Illustration by Andy Watt
This article originally appeared in Total Guitar magazine issue 229. Reproduced by permission. Words: Joe Bennett. Illustration: Andy Watt. Click the image to download a pdf.

There are very few jobs where you promise to give away half your wages before you get to work, but this is what happens when two or more people decide to write a song together. And they do it with good reason; did you know that almost half the number of chart-topping hits in the USA since 1955 were written by more than one person? But if collaboration is clearly an effective way of writing a song, how is it done? How do two brains work together to produce something truly great?
The first step in co-writing is obviously to find a partner. As with any other musical activity, we learn faster if the other person has more experience than ourselves, and finding strong co-writers isn’t always difficult. A lot of successful writers are quite happy to work with new and upcoming talent. If you’re an experienced songwriter yourself you’ll probably already know that the ‘fresh ears’ that a new collaborator brings can take your tried and tested methods in exciting new directions.
So you’re in the room together, probably with a couple of guitars, and your eyes meet. There’s an uncomfortable pause and no-one quite knows what to say or play. Breaking the ice can be difficult, so one way to avoid a long, slow thaw is to bring some pre-prepared ideas to the session. These can be anything – a few chords, a fragment of melody, a riff, an interesting lyric phrase, a news story or even a photograph. They may not necessarily end up in the finished song, but they will always function as a springboard to other ideas. If both writers do their prep in this way, you’ll be able to start work immediately.
Not every creative idea will be right for the song. And you’ll both need to negotiate – either to defend your own ideas or to suggest changes to those provided by the other. The temptation here is always to fight for your own material. After all, you thought it was good enough to suggest, so it’s all too easy to become defensive if your co-writer isn’t impressed. The best way over this hurdle is to work additively rather than subtractively. If the co-writer comes up with a riff that doesn’t sound quite right, it’s better to come up with an alternative than to just reject it. By keeping this positive spirit going in the room, ideas will keep coming thick and fast, and the partnership can simply select the best as they fly by.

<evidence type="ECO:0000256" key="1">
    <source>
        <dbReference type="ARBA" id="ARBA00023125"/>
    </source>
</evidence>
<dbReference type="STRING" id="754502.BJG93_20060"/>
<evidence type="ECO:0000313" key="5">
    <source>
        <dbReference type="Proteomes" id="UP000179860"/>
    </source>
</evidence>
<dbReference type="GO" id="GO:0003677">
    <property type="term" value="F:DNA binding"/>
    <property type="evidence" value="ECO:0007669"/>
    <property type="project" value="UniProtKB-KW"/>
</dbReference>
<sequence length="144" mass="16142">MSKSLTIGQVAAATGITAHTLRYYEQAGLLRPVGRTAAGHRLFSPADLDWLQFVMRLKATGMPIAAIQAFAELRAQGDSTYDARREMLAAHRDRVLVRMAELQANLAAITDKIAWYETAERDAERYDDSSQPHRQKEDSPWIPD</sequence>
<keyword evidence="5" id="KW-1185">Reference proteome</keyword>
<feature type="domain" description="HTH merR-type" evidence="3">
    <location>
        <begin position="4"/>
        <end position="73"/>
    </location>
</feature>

But even if the room is constantly filled with musical ideas, you’ll often have to pause to check you agree on the game plan. Writing a song forces decision-making; the partnership needs to agree on subject matter, title, form and structure, rhyme scheme, and of course the melody, chords and lyric. Here, the watchword is humility. You and your co-writer might be strong-minded creative people, but the song is bigger than either of you. If you really care about it you’ll both know when to back down in the face of a great idea.
Of course, the two-guitars-locked-room method is only one way of collaborating. Some artists write using full band rehearsal room sessions (U2); others don’t even need to meet (Elton John/Bernie Taupin). In recent years many songwriters have begun to collaborate using the Internet; we can now share live lyric documents, audio files or even complete studio sessions online.
Whatever method you use, the flow of creativity won’t be constant; there will be times when it just isn’t working, and everybody feels like the song’s running out of steam. Here, as with solo songwriting, it can help to try a different approach. Introduce a new idea, such as a drum loop, crazy tuning, tempo change or capo. Going back a few steps can help to break the logjam; even overturning big early-days decisions such as the title, concept or song form can sometimes speed you towards the completion of the song. If you’re really stuck, taking a quick break can sometimes help the collective subconscious to find the answer to the puzzle, so if all else fails make some tea.
Co-writing gets easier with practice, and if you’re new to it you may end up collaborating with several different people before finding a partnership that works for you. Then if your song turns out great you won’t resent halving that wage-packet. A bird in the hand is better than having a hand in a turkey.